He presented to Cancer Australia, PwC Australia and Services Australia for NAIDOC Week in 2021, reaching thousands of people across NSW and beyond.   

He is the first Aboriginal person to conduct higher degree research in the agricultural sector, exploring the role of Indigenous identity and culture through Western agriculture, post colonisation.  

Mr Gilbert is developing a new narrative in the agricultural sector that represents Indigenous agricultural interests that have a strong links to environmental land management and stewardship.   

He was instrumental in campaigning against the NSW Biodiversity Conservation Legislation that has led to broad acre land clearing.  

Mr Gilbert resigned as chairperson of NSW Young Farmers over that organisation’s stance on that issue and worked with conservation groups to advocate against these policy changes.  

He developed the first pro-active climate change policy of a political farming organisation that recognised that farmers were on the frontlines of climate change.  

This led to him attending the Paris Climate Change summit as a representative of the agricultural sector.   

Mr Gilbert was a founding member of Farmers for Climate Action in Australia. 


Jack Mundey Award 

This award is given to a person or group who has contributed the most to cooperation between the conservation movement and the trade union movement. In honour of Jack Mundey (1929 – 2020) who was a visionary who understood the struggles for social justice and environmental justice are part of the same broader project — to preserve human dignity in the face of unconstrained development.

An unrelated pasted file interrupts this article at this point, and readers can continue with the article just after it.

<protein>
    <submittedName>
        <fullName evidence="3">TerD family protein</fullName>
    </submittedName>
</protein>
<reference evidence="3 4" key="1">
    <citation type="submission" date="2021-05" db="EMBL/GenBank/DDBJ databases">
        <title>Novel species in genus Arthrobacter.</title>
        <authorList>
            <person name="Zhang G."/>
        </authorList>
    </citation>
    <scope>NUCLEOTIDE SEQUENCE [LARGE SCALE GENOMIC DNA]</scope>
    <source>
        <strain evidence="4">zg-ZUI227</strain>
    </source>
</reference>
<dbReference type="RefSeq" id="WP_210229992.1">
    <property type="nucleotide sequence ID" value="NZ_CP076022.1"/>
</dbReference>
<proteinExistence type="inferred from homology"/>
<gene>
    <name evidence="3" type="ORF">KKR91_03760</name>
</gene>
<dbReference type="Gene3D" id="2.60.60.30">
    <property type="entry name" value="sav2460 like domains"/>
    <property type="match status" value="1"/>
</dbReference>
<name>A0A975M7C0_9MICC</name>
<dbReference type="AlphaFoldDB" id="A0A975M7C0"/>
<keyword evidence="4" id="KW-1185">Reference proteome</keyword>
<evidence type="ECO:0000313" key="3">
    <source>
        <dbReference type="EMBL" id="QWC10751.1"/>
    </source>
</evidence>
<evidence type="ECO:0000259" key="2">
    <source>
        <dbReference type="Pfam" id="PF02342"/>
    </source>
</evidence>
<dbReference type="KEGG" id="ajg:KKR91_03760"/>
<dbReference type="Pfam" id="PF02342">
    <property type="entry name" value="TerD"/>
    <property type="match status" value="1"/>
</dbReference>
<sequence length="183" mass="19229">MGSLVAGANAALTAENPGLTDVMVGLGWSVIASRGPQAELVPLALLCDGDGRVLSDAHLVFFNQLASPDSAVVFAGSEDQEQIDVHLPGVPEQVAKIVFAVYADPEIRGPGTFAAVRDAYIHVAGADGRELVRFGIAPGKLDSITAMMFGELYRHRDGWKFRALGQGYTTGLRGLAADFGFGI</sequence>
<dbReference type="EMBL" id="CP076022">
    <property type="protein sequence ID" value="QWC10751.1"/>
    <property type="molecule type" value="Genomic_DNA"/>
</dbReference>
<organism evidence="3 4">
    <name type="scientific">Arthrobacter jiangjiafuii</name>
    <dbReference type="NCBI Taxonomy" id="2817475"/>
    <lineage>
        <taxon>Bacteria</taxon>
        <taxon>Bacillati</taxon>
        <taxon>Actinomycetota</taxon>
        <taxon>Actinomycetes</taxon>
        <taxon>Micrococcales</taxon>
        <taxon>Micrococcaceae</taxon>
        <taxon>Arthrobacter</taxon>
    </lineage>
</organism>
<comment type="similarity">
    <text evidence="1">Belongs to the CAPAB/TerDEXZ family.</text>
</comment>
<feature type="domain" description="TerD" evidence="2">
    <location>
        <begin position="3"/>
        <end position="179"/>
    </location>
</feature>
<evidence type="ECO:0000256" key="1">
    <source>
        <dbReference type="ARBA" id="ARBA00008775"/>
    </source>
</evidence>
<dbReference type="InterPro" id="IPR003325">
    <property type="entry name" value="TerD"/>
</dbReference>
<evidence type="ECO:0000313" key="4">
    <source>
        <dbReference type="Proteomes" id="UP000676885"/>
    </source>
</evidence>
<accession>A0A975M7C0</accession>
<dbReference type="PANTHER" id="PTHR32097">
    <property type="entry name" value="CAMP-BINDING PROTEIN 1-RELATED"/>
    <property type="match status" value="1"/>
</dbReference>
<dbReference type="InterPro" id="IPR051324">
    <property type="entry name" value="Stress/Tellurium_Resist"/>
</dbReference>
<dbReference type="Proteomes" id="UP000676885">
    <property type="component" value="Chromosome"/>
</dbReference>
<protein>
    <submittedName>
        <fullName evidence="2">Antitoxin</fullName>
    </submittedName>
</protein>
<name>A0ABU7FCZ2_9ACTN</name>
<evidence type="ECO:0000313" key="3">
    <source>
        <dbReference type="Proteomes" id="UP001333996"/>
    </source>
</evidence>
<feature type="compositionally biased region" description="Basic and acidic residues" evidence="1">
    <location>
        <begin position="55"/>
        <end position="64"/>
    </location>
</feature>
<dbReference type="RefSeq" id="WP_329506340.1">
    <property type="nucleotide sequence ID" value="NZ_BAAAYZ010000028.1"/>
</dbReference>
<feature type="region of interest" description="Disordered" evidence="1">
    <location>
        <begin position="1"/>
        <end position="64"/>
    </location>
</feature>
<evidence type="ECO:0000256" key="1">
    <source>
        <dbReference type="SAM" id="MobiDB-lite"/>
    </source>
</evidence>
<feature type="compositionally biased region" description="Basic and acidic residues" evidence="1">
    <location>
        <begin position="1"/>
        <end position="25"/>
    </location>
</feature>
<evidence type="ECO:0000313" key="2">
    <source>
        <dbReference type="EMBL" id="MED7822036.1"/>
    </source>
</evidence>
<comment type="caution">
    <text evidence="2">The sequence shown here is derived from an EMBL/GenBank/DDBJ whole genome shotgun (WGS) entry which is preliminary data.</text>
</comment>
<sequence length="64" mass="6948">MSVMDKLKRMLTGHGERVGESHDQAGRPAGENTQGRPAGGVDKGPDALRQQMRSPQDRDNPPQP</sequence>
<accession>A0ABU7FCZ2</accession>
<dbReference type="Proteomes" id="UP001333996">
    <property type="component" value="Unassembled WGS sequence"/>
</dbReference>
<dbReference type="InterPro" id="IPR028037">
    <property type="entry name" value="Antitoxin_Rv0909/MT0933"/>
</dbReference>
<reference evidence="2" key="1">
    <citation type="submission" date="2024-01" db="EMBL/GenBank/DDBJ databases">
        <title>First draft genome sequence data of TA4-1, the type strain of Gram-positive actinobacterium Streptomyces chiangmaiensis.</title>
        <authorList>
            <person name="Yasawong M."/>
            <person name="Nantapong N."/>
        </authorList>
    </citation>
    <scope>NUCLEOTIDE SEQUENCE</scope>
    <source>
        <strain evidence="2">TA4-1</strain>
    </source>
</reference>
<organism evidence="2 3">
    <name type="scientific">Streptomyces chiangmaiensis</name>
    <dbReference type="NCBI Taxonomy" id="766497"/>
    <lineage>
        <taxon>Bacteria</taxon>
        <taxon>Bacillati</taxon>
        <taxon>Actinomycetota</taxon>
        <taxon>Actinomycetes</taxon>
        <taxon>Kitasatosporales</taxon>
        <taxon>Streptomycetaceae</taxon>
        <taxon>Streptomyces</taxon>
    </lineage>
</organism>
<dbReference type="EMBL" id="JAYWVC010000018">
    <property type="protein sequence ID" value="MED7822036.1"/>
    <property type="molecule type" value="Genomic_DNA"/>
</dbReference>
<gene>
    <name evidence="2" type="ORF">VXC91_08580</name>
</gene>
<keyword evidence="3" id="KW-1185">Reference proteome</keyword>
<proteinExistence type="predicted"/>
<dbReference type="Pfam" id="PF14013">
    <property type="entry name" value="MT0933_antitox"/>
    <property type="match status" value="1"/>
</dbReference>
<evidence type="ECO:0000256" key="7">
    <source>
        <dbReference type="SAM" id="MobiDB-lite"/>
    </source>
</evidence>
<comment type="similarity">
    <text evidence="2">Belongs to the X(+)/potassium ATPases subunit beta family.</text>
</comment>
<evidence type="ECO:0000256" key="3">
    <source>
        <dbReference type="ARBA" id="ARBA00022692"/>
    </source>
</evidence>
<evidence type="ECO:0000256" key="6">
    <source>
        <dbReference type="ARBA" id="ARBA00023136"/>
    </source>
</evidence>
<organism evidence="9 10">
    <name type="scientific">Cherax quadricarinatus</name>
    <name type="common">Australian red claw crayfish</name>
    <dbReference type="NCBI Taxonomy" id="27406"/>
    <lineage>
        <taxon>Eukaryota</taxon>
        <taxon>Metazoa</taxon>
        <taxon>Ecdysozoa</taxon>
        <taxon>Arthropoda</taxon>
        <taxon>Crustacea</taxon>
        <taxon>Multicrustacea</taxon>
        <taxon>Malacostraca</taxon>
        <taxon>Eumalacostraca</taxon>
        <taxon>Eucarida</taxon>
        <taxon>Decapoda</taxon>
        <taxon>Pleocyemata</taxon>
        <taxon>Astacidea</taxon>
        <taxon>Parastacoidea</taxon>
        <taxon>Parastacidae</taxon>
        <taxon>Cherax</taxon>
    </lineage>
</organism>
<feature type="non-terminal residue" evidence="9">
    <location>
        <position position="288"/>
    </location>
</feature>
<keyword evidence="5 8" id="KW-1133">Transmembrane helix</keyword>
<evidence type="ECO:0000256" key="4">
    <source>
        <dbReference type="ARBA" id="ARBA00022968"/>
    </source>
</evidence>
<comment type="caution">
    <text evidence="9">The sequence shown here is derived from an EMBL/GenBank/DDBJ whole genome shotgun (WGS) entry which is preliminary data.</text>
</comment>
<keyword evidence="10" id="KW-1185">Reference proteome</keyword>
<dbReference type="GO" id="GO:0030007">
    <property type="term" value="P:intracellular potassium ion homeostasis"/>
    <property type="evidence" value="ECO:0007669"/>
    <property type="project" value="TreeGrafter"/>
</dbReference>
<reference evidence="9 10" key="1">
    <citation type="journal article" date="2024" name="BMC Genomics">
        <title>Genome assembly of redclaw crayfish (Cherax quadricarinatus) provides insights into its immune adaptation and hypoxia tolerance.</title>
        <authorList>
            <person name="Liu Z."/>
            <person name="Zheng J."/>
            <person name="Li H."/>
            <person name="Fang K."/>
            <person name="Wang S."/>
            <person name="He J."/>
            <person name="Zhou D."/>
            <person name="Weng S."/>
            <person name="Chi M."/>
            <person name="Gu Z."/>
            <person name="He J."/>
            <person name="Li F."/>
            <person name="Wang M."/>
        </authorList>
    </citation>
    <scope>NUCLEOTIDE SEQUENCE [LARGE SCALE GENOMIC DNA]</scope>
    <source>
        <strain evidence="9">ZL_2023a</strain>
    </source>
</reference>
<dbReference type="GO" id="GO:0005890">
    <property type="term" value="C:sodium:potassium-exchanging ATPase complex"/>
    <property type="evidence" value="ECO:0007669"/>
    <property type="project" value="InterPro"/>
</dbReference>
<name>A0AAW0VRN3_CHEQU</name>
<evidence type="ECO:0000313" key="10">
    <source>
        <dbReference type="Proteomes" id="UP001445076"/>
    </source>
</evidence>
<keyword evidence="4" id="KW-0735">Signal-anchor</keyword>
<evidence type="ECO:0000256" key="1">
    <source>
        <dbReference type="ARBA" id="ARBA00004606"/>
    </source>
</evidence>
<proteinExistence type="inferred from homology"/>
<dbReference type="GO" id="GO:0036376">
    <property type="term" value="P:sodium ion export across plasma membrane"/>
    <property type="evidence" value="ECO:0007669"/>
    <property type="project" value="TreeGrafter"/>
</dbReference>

Winner: Georgina Woods 

After years of campaigning in the Hunter to raise awareness of the harm caused by coal and the Hunter's role in global coal markets, George
Woods has been instrumental fostering a trusting and cooperative working relationship between environment groups and unions. 

The Hunter Jobs Alliance aims to ensure the future of mining communities and workers is considered well in advance of the transition to clean energy. 

Woods continues to make an outstanding contribution to the economic diversification of the Hunter Valley through her work with Lock the Gate, Hunter Renewal and the Hunter Jobs Alliance, leading Lock the Gate's work on this project.  

She is passionate about the long-term future of the Hunter and committed to ensuring a positive future.